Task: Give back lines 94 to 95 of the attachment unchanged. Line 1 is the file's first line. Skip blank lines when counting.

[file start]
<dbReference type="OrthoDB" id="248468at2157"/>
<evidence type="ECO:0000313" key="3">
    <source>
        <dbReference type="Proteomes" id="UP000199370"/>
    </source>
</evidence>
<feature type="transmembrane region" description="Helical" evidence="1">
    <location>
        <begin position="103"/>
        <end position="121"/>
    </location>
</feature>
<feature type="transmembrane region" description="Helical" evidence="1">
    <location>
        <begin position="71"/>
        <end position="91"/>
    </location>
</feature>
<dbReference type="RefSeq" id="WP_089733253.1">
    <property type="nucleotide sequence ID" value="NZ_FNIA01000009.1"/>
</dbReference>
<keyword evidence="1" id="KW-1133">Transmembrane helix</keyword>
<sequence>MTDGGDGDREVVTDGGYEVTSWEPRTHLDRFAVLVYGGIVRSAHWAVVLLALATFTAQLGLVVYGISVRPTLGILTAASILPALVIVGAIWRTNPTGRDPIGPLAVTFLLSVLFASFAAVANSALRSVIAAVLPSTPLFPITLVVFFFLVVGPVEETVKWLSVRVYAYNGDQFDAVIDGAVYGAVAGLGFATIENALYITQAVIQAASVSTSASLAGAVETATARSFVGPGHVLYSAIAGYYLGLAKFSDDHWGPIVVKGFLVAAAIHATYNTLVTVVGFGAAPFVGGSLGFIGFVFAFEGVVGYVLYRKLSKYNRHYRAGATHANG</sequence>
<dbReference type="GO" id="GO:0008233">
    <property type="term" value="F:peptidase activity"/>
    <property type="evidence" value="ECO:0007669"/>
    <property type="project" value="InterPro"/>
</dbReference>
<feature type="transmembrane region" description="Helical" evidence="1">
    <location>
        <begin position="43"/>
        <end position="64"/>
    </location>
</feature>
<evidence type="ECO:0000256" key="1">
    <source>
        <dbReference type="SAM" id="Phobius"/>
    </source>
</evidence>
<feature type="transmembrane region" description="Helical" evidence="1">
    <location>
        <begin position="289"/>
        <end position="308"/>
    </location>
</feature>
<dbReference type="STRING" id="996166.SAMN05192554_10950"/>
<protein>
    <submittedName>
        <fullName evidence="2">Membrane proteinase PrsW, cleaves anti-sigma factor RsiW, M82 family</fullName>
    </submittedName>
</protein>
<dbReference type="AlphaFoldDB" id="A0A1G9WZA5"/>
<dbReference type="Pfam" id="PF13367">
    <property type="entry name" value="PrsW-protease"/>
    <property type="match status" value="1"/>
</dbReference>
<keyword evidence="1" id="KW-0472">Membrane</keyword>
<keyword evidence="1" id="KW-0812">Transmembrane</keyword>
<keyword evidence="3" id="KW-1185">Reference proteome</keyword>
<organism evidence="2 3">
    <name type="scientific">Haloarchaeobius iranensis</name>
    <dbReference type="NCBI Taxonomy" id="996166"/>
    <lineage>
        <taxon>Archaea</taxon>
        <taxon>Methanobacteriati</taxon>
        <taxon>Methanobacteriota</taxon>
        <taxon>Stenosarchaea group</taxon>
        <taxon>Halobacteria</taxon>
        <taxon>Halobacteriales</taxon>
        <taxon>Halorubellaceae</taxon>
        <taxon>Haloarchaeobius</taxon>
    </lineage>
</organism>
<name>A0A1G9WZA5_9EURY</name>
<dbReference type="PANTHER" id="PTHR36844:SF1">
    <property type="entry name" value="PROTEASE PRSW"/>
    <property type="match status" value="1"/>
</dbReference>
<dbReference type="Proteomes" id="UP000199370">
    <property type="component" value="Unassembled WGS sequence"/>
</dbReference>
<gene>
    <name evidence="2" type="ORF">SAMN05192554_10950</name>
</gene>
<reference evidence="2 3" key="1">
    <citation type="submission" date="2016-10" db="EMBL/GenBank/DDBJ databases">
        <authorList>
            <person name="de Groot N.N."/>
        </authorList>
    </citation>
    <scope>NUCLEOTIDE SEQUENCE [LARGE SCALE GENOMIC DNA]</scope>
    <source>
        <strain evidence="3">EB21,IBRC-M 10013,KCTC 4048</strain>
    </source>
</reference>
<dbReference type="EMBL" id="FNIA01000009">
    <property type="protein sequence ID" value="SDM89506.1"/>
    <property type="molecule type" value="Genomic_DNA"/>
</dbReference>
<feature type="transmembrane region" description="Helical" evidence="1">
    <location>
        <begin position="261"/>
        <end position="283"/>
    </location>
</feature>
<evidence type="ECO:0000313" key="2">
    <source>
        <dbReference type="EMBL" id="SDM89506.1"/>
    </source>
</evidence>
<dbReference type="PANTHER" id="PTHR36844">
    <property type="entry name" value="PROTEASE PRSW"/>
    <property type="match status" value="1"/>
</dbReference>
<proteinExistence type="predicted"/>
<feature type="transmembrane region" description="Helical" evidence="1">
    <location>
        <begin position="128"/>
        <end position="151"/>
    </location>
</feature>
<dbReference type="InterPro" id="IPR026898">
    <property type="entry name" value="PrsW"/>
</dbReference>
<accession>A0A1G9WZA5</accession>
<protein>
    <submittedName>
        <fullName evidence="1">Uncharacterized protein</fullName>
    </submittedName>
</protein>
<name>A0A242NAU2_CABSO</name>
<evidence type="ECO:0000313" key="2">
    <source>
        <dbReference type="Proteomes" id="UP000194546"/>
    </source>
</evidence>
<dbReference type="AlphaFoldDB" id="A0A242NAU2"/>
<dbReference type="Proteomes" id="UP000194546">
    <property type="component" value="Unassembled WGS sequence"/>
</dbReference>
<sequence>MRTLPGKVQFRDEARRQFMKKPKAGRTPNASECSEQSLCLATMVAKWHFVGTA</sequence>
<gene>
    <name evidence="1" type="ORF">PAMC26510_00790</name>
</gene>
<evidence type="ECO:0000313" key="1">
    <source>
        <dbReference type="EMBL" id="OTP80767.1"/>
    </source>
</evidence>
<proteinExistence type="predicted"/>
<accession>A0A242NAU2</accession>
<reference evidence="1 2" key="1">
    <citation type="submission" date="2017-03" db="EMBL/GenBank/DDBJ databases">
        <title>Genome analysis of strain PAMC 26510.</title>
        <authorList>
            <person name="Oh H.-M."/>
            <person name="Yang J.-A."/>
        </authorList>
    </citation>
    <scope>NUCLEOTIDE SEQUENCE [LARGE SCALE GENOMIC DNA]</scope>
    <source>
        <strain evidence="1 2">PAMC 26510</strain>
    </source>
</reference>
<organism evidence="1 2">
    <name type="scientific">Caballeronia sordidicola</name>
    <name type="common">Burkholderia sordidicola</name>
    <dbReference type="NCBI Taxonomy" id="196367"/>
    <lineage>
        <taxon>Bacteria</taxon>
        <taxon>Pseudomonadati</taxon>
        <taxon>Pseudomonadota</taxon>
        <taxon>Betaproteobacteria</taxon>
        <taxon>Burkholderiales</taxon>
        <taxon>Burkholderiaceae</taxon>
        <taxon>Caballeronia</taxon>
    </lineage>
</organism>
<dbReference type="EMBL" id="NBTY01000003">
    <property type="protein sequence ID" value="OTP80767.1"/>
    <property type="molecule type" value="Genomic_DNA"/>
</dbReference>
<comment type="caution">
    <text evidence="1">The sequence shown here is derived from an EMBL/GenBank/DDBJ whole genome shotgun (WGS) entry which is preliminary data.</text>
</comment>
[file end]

    </source>
</reference>